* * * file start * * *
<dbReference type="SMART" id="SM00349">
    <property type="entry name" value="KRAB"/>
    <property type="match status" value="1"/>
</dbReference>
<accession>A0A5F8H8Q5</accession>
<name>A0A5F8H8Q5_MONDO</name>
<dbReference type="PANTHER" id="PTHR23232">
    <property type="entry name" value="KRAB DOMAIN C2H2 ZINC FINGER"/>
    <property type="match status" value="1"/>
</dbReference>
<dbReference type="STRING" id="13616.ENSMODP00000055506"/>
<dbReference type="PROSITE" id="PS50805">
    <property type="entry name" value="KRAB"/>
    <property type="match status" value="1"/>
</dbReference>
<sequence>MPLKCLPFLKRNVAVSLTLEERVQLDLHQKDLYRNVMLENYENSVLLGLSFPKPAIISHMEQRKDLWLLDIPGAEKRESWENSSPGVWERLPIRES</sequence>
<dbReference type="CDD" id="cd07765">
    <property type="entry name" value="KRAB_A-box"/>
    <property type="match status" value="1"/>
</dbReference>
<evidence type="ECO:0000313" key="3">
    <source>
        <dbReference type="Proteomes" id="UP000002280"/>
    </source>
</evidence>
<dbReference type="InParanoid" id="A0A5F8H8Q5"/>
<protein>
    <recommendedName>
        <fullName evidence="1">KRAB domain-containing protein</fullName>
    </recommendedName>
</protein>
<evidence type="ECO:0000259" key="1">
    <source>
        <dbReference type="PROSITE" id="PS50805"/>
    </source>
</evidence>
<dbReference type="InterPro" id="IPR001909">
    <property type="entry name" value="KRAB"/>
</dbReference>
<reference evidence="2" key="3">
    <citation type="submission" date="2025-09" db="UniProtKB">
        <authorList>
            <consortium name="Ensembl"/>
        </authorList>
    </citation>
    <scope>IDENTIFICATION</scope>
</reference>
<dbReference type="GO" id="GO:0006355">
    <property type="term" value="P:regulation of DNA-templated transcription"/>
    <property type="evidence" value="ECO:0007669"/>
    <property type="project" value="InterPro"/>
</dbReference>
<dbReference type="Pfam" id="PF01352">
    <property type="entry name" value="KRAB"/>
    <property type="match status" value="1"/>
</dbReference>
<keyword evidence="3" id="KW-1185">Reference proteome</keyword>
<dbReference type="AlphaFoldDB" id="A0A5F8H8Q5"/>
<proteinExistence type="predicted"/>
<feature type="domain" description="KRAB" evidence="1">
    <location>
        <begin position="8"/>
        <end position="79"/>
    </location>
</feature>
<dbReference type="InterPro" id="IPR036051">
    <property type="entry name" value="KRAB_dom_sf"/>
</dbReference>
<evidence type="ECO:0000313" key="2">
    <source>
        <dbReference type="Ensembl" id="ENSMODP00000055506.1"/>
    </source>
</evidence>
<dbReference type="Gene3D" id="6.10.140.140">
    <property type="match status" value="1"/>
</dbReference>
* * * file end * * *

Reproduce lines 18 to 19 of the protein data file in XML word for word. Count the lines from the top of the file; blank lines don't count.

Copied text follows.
    <property type="entry name" value="KRAB_A-box"/>
    <property type="match status" value="1"/>